The Note Pro’s on-screen keyboard also has functions that aren’t typically found on tablets. For instance, you can use the control key the way you can on laptops, such as CTRL-C to copy text and CTRL-V to paste. And instead of having to toggle between keyboards for letters and symbols, you can access commonly used symbols such as the dollar sign and the asterisk by pressing the corresponding letter key for about one second. Arrows on the lower right side of the keyboard let you move the cursor with more precision than tapping on the touch screen.
That said, it’s not the same as a physical keyboard. I still have to look at the keys when I type with 10 fingers, whereas with a regular keyboard, I can navigate by feel while keeping my eyes on the monitor. Samsung does sell a wireless keyboard for $60 and a mouse for $40.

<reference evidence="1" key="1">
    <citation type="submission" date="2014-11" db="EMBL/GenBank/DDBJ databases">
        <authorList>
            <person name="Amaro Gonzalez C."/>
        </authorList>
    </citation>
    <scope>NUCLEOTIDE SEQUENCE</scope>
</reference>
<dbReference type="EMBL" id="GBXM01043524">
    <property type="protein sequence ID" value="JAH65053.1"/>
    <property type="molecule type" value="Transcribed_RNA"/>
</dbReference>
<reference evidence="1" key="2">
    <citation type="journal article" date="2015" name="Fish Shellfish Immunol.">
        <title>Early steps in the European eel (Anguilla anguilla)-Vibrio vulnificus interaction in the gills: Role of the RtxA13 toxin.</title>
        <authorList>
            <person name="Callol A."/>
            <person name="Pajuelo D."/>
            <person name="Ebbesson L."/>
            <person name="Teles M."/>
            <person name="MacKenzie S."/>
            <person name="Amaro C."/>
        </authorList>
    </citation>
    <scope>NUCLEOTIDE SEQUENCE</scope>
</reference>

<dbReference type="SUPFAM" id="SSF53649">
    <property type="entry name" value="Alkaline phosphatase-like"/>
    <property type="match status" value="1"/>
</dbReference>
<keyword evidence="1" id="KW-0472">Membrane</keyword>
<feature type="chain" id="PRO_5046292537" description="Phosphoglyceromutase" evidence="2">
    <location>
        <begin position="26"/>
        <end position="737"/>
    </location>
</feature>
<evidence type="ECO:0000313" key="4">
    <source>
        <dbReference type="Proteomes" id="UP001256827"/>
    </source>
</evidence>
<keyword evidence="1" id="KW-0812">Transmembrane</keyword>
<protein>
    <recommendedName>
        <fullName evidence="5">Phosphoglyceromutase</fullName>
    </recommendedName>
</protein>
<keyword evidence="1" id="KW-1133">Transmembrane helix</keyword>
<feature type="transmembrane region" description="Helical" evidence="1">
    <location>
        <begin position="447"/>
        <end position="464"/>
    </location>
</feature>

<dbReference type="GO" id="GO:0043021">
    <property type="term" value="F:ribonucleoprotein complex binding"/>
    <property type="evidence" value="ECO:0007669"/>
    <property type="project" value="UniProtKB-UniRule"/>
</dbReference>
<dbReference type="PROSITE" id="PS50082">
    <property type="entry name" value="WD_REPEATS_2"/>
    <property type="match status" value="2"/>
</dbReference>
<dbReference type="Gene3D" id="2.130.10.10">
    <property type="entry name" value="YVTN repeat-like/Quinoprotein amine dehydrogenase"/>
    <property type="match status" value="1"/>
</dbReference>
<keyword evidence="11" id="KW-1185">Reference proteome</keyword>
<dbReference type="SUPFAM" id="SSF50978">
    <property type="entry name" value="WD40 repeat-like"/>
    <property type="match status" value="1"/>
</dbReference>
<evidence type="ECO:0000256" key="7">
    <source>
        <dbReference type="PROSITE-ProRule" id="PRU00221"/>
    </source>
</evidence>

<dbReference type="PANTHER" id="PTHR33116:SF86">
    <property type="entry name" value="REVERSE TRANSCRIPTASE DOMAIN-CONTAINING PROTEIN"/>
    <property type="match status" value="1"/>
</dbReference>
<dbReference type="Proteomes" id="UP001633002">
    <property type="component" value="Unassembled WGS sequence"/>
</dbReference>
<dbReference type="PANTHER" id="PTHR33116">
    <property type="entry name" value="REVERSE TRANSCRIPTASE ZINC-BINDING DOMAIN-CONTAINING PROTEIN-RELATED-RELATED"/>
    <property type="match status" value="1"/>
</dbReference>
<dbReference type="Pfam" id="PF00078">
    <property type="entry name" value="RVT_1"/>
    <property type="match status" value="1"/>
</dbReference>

While I’m on prices, I’ll add that Verizon has a cellular version of the 32-gigabyte Note Pro for $100 more, or $850. It’s $750 with a two-year service contract. Samsung Electronics Co. also sells a variety of cheaper, Wi-Fi-only versions. Unlike the Note Pro, these Tab Pro models don’t come with a stylus for writing on the screen. A 12.2-inch version goes for $650, while $500 gets you 10.1 inches and $400 gets you 8.4 inches. The 8.4-inch model doesn’t have the laptop-like keyboard I just described.
To further confuse matters, Samsung also has the Galaxy Note 10.1 — 2014 Edition tablet, though it came out in 2013. The $550 tablet does have the stylus, but lacks the new keyboard.
When I wrote about the Note 10.1 in October, I marveled at how tablets were getting some of the functionality typically associated with PCs. In particular, I liked the various multitasking features, though one called Multi-Window limited you to two apps side by side.